Tarwin Lower is the main settlement on the extensive flats on the lower reaches of the Tarwin River in South Gippsland. Tarwin Lower is about 167 km south-east of Melbourne.
The Tarwin River was a boundary for the original Aboriginal inhabitants, with the Bunurong tribe living to the west of the river and the Brataualong tribe of the Kurnai people to the east. These generally peaceable people camped along the coast in summer, leaving middens and stone implements as evidence. Contact with Europeans led to a dramatic decline in their population.
The Tarwin area was reached in 1840 by Anderson, a settler from the Western Port district to the west. The river was named Tarwin from an Aboriginal word possibly meaning thirsty. Soon cattle were being moved along the coast from Melbourne to Port Albert, far to the east, and the Tarwin pastoral run was taken up in 1842, the good grassland providing a resting place for travelling stock. In 1852, the run was acquired by George Black, who eventually controlled several adjoining runs. Tarwin Meadows homestead and workers’ cottages were built in the 1870s and ensuing decades, partly from materials salvaged from a shipwreck.
In the 1870s the area was opened for selection. Gradually the dense scrub was cleared, swampy land drained and pasture sown. Breeding of horses and cattle provided the main livelihood. The river was first snagged in the 1880s to alleviate flooding. The area was very isolated, with supplies first being transported by packhorse from San Remo to the west. A punt crossed the deep and wide river until a bridge was built in the 1890s. The rail line (1892) into South Gippsland passed about 12 km to the north, but roads were poor and for many years stores were transported by boat to a wharf on the river.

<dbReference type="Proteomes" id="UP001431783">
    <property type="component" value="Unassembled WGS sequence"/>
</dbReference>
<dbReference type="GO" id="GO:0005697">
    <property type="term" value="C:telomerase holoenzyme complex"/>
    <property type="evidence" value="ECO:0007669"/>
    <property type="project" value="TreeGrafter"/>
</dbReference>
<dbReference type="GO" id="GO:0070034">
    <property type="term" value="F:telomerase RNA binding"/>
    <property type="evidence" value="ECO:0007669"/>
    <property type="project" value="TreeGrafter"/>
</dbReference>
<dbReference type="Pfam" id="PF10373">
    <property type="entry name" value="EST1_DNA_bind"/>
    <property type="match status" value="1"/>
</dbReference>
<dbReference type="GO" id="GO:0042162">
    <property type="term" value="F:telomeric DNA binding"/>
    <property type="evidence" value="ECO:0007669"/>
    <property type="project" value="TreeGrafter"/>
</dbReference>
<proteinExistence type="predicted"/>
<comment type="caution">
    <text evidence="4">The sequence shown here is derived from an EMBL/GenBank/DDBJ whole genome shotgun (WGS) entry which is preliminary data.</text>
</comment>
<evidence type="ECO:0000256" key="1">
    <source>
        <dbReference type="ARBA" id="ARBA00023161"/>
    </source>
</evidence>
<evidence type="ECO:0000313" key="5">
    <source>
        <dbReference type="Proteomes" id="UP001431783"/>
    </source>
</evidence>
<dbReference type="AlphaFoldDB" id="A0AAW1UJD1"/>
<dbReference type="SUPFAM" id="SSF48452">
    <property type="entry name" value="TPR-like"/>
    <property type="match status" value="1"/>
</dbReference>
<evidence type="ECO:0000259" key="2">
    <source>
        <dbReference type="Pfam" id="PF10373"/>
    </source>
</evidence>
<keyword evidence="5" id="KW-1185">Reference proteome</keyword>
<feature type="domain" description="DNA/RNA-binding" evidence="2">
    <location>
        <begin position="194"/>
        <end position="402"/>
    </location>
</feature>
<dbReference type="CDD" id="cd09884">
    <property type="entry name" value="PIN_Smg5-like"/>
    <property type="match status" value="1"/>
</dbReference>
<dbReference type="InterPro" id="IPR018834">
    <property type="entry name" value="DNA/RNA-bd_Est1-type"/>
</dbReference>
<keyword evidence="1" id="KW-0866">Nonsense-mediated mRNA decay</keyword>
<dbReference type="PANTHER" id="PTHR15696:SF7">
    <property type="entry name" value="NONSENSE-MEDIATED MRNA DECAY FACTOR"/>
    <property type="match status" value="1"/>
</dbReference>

From the late 1880s a boarding house catered for shooters and fishers. The Riverview was granted a hotel licence in 1896. A school opened in 1889, soon followed by a hall and a store. A butter factory was established in 1892 and saleyards were built in the early 1900s.
After 1902, the large property Tarwin Meadows was subdivided into eight share dairy farms. Three miles of horse drawn tramway linked the farms to their own cheese factory. Pigs were raised in conjunction with dairying. To serve the community on Tarwin Meadows, a school and store both opened in 1913.
Dairying remained an important activity, although the Tarwin Lower milk factory (1930) closed in 1942 and milk was then sent to distant factories. New saleyards were built in the 1950s and extended and modernised in 1972. One of the worst floods occurred in 1934. A River Improvement Trust was formed in 1950 and has improved drainage in the area.
The district was the scene of a major search after the disappearance in May 1952 of Margaret Clement, a recluse from the property Tullaree. The mystery remains unsolved.
The township serves a large farming district, with a hotel, motel, hall, school, community health centre, church and several stores. The river is popular for fishing, serviced by boat ramp and camping ground, and there are golf and bowling facilities.
The Tarwin Lower Infrastructure Plan was released in 2014 to guide the infrastructure, recreational and social development of the town.
Census populations for the Tarwin Lower district have been:
The population census for 2006 did not record a figure for the Tarwin district, but the town had 115 residents. The school enrolment in 2014 was 42.
J.R. Charles, A history of Tarwin Lower 1798-1974, 1974
R. Charles, Not enough grass to feed a single bullock: a history of Tarwin Lower, Venus Bay and Waratah, 1989